Loneliness and frailty can be common among older people — and they can have a negative impact on their physical health, according to a review published on Feb. 29 in The Lancet Healthy Longevity.  

The team from Amsterdam UMC and the University of Glasgow assessed 130 studies on frailty and social vulnerability. The scientists found loneliness led to a rise in physical frailty, which in turn increases the risk of adverse health outcomes such as falling down, experiencing depression and having cognitive decline.

Physical frailty was linked with social isolation, especially from wider networks outside of a person’s family. Being frail was also associated with less social participation and a lower perception of adequate social support.

The studies covered various associations in regards to frailty and loneliness. In 23 out of 24 studies on frailty and loneliness specifically, frailty was consistently linked to being more lonely. Frailty was linked to higher social vulnerability index values in all of the eight studies covering that association. Being frail was shown to inhibit social participation in nine of the 10 studies on that link. Also, 20 of the 23 studies showed that frailty was tied to greater degrees of social isolation. Some studies showed that physical frailty was linked to more social support, while others tied it to more social frailty, and other studies didn’t find a significant association.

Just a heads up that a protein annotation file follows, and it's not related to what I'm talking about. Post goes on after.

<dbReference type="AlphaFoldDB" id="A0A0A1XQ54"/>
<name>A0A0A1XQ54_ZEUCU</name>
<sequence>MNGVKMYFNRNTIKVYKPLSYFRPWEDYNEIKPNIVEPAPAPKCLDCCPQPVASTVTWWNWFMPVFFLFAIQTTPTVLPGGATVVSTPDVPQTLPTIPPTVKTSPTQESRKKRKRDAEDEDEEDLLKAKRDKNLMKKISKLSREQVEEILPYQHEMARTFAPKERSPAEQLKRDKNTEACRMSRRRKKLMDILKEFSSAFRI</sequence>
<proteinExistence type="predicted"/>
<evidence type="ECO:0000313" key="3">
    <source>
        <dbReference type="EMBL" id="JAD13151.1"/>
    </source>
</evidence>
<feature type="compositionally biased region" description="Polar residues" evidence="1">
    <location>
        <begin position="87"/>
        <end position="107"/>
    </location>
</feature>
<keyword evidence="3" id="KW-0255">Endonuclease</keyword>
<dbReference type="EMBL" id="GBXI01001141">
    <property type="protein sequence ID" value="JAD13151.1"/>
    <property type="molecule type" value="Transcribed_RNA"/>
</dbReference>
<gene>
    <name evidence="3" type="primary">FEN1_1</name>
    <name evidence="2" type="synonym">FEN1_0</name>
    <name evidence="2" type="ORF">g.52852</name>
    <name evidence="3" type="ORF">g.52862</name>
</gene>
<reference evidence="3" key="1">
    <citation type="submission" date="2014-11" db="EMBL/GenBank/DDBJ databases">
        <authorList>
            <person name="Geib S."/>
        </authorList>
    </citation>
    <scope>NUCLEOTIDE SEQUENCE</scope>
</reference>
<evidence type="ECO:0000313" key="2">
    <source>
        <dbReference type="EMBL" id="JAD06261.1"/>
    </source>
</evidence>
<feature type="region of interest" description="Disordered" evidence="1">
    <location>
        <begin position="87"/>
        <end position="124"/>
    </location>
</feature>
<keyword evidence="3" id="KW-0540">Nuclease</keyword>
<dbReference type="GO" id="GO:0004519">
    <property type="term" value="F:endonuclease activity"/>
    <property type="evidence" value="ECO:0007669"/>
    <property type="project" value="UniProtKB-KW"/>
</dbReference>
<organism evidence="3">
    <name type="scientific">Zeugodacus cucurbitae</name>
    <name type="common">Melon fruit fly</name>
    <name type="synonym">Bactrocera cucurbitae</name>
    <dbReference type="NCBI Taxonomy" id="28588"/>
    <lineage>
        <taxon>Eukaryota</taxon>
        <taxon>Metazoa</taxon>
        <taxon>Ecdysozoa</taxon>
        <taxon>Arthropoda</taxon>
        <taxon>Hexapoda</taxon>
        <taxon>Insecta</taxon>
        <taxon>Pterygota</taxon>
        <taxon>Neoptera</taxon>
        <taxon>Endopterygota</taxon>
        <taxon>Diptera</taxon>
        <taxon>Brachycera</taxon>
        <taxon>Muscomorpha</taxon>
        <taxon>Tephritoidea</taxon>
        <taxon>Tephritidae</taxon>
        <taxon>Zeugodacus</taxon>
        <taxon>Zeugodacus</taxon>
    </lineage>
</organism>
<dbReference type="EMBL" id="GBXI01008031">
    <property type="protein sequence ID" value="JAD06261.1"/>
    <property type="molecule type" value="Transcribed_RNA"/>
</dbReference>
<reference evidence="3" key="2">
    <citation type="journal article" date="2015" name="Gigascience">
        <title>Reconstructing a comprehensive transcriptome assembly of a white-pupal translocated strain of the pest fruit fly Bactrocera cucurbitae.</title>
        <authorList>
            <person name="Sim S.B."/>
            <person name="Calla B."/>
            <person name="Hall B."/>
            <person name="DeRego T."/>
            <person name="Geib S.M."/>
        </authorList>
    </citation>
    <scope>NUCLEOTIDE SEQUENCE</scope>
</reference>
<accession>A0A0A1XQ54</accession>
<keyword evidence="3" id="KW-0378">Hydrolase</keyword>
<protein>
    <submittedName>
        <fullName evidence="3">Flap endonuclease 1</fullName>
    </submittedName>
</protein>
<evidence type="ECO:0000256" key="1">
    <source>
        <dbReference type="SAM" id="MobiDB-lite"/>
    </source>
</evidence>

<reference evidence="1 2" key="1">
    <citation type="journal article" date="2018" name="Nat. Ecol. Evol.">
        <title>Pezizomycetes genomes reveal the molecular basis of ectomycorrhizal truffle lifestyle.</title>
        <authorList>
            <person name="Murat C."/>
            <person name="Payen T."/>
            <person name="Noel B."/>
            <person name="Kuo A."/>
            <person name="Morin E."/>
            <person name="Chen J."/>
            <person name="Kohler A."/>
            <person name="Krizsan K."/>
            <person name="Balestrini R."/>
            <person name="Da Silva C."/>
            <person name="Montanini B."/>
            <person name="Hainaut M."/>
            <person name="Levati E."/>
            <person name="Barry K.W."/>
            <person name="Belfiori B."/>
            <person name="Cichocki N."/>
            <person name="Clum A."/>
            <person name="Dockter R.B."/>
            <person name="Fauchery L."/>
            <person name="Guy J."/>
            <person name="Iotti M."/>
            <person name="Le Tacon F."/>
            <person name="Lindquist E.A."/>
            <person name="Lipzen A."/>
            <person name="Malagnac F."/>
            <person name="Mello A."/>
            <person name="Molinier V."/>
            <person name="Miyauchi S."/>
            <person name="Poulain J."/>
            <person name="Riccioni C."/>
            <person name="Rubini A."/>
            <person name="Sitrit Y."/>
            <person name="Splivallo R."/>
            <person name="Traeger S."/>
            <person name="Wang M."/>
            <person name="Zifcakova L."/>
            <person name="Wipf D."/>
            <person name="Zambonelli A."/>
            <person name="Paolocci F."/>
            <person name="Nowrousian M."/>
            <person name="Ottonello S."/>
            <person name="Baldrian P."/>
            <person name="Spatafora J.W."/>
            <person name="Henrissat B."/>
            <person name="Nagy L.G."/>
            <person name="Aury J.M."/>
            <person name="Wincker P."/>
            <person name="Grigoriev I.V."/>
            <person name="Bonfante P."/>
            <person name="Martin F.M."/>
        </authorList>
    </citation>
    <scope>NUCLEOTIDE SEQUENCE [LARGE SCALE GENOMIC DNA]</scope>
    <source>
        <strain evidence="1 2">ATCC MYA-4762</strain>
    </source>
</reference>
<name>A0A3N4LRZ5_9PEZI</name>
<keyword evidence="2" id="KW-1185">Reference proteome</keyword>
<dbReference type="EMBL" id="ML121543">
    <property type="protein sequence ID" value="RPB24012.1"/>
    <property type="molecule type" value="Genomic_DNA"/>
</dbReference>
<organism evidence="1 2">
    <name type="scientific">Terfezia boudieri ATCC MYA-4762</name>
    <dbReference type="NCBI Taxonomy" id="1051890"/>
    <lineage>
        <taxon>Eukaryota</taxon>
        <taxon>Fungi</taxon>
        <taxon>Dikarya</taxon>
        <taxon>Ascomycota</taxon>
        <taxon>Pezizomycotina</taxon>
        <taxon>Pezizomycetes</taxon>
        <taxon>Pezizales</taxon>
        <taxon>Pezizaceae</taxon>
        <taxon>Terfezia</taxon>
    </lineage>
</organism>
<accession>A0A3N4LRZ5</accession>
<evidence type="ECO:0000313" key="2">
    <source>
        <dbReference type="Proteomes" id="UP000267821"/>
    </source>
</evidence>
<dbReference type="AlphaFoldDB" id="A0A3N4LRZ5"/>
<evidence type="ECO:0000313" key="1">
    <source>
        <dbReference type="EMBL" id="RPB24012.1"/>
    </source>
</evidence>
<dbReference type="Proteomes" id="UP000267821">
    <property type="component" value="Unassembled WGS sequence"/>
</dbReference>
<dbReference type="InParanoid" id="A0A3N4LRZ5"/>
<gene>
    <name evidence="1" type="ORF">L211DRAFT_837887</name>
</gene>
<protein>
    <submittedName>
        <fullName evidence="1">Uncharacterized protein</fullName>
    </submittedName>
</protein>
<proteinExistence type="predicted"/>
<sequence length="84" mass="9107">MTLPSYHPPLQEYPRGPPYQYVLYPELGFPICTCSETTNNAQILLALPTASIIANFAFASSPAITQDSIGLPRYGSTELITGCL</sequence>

“Frailty, across assessment type, was associated with increased loneliness and social isolation, perceived inadequacy of social support, and reduced social participation,” the authors wrote.

“While evidence suggests that frailty and social vulnerability have a bidirectional relationship, the body of evidence showing that social vulnerability is associated with worsening frailty is more developed,” the authors wrote.

The authors said they still aren’t sure if interventions to modify frailty have an impact on social vulnerability, and whether those social programs can affect frailty. Future research should also look at the extent to which social vulnerability may reduce a person’s capacity to undertake activities that could reduce frailty like exercising and eating well. 

Studies need a long follow-up time to see if there are significant changes in the trajectory of frailty, as the link between frailty and social isolation went up over a follow-up time that exceeded 10 years (as was the case in two studies that followed people over a longer span of time). 


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